As we all know, the music business in Atlanta has been booming since those days of Shawty Low, TI, and Young Jeezy. From early 2000’s to hip-hop today, Atlanta still continues to cultivate music for the culture. While we may give major props to great Atlanta producers like Metro Boomin, Zaytoven, London On Tha Track, and many others, the city is still left with other underrated producers.
“Luv is Rage 2” is not the first album’s he’s collaborated on. Lyle has been crafting melodies and beats together since 2002. His journey through the music industry began when his best friend introduced him to music engineering and gave him access to Hip Hop EJ, a music operating software. He moved from New Orleans to Atlanta in 2003 and his journey officially began there.
Lyle has collaborated with many artists and only shoots higher for his next collaborations. He’s produced music for artists such as Lil Uzi Vert, A$AP Rocky, Young Jeezy, and much more. Lyle also works closely with Don Cannon, an Atlanta producer and DJ who has received much notoriety for his music and career advances. Lyle gets most of his inspirations from Pharell Williams and aspires to collaborate with Kanye West and Jay-Z. Find out how he dove into the music industry as a successful producer, meeting and collaborating with Lil Uzi Vert, as well as tips on networking and ways of thriving in the music business. Also, congrats on your newest accomplishment!
Read my full in-depth interview with music producer, Lyle LeDuff.
Paulette: When did you first begin producing music and beats? What programs did you initially begin using when you were learning how to create music?
Lyle: I started messing with music software in 2002. I started with Hip Hop EJ, and then FL Studio. Now, I’m exclusively using Ableton Live 9.
Paulette: Who inspired you to create music?
Lyle: My best friend Jaysen gave me Hip Hop EJ, and I loved it. It had prerecorded loops that you could organize and it would be a beat, simple. Jaysen, later on, introduced me to FL Studio (I wasn’t making full beats in there, just looped beat ideas), and then I really realized that I wanted to keep doing music. So all of this was happening in New Orleans. Right before I moved to ATL for my senior year of high school (moved to ATL in summer ’03, C/O ‘04), my friend Nick showed me how to format and layout a full beat/song idea in FL Studio and that just expanded my mind. I finally really knew what I was doing to start working on my quest to become a producer.
Paulette: Describe your process in creating music? Do you have a certain ritual or practice before going to the studio?
Lyle: I sit down and get to work. I usually don’t sit down and make a beat for anyone specific, I just try to make a dope ass beat! Sometimes things inspire me to produce, and it can be anything. Sometimes I’ll have stints where I look at certain videos or picture to get my juices flowing. One time it was “worst horror death scenes” on YouTube. Once it was H. R. Giger and his art and life. Right now, I’ve been super inspired by 80’s and 90’s post-modern interiors and homes/office buildings/malls.
Paulette: What do you remember being your very first memory or connection with music?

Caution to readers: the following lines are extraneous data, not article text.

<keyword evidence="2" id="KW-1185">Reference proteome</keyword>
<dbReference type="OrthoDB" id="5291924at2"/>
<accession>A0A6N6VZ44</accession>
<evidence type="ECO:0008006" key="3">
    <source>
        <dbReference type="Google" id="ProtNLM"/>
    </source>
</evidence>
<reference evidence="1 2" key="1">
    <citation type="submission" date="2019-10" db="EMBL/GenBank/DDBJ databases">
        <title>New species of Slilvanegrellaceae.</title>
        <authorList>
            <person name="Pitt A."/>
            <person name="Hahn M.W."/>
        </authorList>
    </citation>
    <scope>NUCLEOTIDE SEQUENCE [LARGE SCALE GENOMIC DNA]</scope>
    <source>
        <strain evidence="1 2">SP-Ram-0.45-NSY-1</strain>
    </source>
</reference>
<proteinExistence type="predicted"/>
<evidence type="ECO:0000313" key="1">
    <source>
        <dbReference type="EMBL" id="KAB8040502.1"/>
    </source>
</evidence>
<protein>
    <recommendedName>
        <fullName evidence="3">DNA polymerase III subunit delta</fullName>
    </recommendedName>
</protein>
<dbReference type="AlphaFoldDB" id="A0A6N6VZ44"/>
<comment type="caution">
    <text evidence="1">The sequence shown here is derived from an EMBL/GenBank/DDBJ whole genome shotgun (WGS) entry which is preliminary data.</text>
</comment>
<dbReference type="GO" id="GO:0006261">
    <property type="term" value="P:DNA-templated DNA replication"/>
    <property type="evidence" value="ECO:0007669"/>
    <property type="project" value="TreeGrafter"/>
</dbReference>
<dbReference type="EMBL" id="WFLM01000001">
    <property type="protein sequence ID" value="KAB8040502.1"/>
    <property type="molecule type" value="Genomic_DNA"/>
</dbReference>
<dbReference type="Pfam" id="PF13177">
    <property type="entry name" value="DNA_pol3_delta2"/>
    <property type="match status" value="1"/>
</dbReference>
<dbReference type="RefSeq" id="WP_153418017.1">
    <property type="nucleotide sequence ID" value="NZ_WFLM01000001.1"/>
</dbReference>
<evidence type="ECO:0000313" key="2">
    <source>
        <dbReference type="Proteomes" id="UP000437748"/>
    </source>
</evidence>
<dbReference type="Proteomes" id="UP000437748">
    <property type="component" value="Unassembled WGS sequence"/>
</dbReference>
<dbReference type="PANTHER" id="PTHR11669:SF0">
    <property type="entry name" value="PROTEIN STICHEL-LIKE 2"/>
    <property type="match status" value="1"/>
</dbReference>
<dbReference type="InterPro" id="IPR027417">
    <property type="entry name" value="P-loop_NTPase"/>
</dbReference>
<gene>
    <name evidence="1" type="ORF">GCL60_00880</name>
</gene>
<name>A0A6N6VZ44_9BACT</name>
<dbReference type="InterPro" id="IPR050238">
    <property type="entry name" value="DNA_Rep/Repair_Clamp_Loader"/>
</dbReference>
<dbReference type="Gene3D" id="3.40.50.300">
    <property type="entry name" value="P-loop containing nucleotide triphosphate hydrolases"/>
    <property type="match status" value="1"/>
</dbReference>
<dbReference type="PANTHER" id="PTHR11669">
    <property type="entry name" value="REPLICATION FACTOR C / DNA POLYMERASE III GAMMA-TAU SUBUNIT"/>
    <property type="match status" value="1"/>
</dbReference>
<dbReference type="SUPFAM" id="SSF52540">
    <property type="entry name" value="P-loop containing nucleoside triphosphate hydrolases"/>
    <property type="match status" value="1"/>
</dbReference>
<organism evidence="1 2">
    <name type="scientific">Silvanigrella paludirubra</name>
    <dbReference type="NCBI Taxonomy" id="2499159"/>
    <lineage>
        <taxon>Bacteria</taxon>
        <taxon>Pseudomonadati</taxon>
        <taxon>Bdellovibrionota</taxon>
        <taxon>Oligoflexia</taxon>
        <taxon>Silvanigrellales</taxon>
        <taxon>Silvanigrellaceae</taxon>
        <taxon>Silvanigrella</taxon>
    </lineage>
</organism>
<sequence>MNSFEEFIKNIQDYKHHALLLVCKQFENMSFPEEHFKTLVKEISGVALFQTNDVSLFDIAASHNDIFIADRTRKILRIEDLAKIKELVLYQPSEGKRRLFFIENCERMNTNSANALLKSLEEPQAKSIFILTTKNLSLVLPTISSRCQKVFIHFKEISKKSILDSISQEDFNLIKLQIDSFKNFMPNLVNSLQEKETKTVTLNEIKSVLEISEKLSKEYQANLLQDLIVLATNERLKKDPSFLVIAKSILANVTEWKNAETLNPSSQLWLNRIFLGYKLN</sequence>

Lyle: Hearing certain music played in certain situations. Mom clean up, oldies/church music, Saturday car ride jazz, reggae and rap with my dad, my neighbor’s older brother/my step dad’s nieces playing local rap, too many memories! Never thought I’d be doing music but it’s funny how its always been in my life…
Paulette: Who are your top 5 favorite artists of all time?
Lyle: No order. Jay-Z, Kanye, Pharrell. I couldn’t think of 2 more because I suck at picking a 5 artist list.
Paulette: Who is someone you may idolize or look up to?
Lyle: Pharrell. Music, art, fashion, design, he’s done it all man.
Paulette: How did you and Lil Uzi Vert meet? How did you begin composing music and beats for him?
Lyle: Don Cannon, his cousin and I were headed to Atlantic City for a DJ gig Cannon had, and we were listening to the radio on the way. We hear this song named “UZI” by a kid named Lil Uzi and it was crazy, and the DJ kept yelling “He’s from Philllllllyyyyyyyy” on air. The sound was so different from anything we’ve heard from the typical Philly rapper. Me and Cannon’s cousin were telling Cannon he had to find this kid. Turns out, the DJ playing the song was Dj Diamond Kuts and she knew him. Cannon knew her and reached out and after a week or so, we all Facetimed him. A few weeks after that, Cannon went to Philly and met him. About a month later, Cannon told Uzi to move here, and he never left.
Paulette: How does it feel to be a part of Lil Uzi Vert’s debut as No. 1 album on the Billboards chart?
Lyle: It feels incredible. I had been stressing this whole year because I had no songs on the album until the week or so before it came out! I was pretty much the last song to make it.
Paulette: So far, what has been your biggest accomplishment?
Lyle: By far, being on a number 1 album is my biggest accomplishment right now. Other than my minor goals, linking with Cannon, meeting hella artists and creative.
Paulette: What has been your favorite project or song you’ve collaborated with?
Lyle: Asap Rocky’s first tape and Jeezy’s album.
Paulette: How were you able to market yourself as a music producer in Atlanta with all this new music going on right now?
Lyle: I collect sneakers, and that’s how I met everyone that’s helped my music career. So everyone in the industry knew me from that. And once I was comfortable enough to say I made beats, that’s when I started looking for help to advance my career.
Paulette: What artist would you like to collaborate with?
Lyle: Still Jay-z and Kanye. But to be honest, anyone who’s dope and open minded!
Paulette: Where do you see yourself in 5 years with music?
Lyle: Still hungry to get ahead, and wanting to improve my skills.
Paulette: Describe your music/beats in one word.